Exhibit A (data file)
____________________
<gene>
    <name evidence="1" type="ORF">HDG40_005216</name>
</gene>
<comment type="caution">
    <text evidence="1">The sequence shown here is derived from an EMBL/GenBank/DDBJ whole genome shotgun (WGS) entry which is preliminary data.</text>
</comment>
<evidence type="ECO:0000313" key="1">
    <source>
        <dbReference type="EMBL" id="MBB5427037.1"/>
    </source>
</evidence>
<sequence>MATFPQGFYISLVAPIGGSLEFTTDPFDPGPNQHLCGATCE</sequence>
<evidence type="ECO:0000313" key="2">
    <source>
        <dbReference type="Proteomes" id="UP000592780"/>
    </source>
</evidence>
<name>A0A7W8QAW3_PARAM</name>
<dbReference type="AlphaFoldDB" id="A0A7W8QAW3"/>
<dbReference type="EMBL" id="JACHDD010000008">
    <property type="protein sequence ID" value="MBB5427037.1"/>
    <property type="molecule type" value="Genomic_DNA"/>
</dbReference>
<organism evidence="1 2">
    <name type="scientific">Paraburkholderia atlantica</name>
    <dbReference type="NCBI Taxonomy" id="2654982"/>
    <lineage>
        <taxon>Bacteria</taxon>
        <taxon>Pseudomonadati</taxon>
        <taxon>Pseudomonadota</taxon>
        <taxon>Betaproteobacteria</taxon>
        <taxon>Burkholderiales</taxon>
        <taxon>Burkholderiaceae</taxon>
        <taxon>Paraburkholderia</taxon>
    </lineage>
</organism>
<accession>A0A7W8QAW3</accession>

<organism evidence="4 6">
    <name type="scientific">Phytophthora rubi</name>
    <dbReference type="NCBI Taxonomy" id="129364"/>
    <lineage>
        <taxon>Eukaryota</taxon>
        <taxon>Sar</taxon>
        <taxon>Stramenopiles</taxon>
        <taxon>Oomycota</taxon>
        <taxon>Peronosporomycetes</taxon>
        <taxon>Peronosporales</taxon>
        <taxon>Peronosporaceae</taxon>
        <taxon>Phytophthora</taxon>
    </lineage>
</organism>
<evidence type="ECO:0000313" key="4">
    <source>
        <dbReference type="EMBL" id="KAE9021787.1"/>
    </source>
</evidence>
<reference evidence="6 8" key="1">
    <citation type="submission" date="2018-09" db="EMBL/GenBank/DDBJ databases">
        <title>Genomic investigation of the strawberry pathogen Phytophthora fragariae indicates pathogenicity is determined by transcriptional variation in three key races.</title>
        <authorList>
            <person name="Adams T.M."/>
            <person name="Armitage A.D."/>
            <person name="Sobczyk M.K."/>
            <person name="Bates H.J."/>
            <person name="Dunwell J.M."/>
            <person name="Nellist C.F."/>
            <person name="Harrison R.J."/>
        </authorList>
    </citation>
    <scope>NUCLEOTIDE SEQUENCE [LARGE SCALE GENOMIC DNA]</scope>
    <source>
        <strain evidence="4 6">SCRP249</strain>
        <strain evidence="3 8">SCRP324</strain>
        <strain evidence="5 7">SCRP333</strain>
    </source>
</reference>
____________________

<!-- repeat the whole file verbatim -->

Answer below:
<gene>
    <name evidence="1" type="ORF">HDG40_005216</name>
</gene>
<comment type="caution">
    <text evidence="1">The sequence shown here is derived from an EMBL/GenBank/DDBJ whole genome shotgun (WGS) entry which is preliminary data.</text>
</comment>
<evidence type="ECO:0000313" key="1">
    <source>
        <dbReference type="EMBL" id="MBB5427037.1"/>
    </source>
</evidence>
<sequence>MATFPQGFYISLVAPIGGSLEFTTDPFDPGPNQHLCGATCE</sequence>
<evidence type="ECO:0000313" key="2">
    <source>
        <dbReference type="Proteomes" id="UP000592780"/>
    </source>
</evidence>
<name>A0A7W8QAW3_PARAM</name>
<dbReference type="AlphaFoldDB" id="A0A7W8QAW3"/>
<dbReference type="EMBL" id="JACHDD010000008">
    <property type="protein sequence ID" value="MBB5427037.1"/>
    <property type="molecule type" value="Genomic_DNA"/>
</dbReference>
<organism evidence="1 2">
    <name type="scientific">Paraburkholderia atlantica</name>
    <dbReference type="NCBI Taxonomy" id="2654982"/>
    <lineage>
        <taxon>Bacteria</taxon>
        <taxon>Pseudomonadati</taxon>
        <taxon>Pseudomonadota</taxon>
        <taxon>Betaproteobacteria</taxon>
        <taxon>Burkholderiales</taxon>
        <taxon>Burkholderiaceae</taxon>
        <taxon>Paraburkholderia</taxon>
    </lineage>
</organism>
<accession>A0A7W8QAW3</accession>

<organism evidence="4 6">
    <name type="scientific">Phytophthora rubi</name>
    <dbReference type="NCBI Taxonomy" id="129364"/>
    <lineage>
        <taxon>Eukaryota</taxon>
        <taxon>Sar</taxon>
        <taxon>Stramenopiles</taxon>
        <taxon>Oomycota</taxon>
        <taxon>Peronosporomycetes</taxon>
        <taxon>Peronosporales</taxon>
        <taxon>Peronosporaceae</taxon>
        <taxon>Phytophthora</taxon>
    </lineage>
</organism>
<evidence type="ECO:0000313" key="4">
    <source>
        <dbReference type="EMBL" id="KAE9021787.1"/>
    </source>
</evidence>
<reference evidence="6 8" key="1">
    <citation type="submission" date="2018-09" db="EMBL/GenBank/DDBJ databases">
        <title>Genomic investigation of the strawberry pathogen Phytophthora fragariae indicates pathogenicity is determined by transcriptional variation in three key races.</title>
        <authorList>
            <person name="Adams T.M."/>
            <person name="Armitage A.D."/>
            <person name="Sobczyk M.K."/>
            <person name="Bates H.J."/>
            <person name="Dunwell J.M."/>
            <person name="Nellist C.F."/>
            <person name="Harrison R.J."/>
        </authorList>
    </citation>
    <scope>NUCLEOTIDE SEQUENCE [LARGE SCALE GENOMIC DNA]</scope>
    <source>
        <strain evidence="4 6">SCRP249</strain>
        <strain evidence="3 8">SCRP324</strain>
        <strain evidence="5 7">SCRP333</strain>
    </source>
</reference>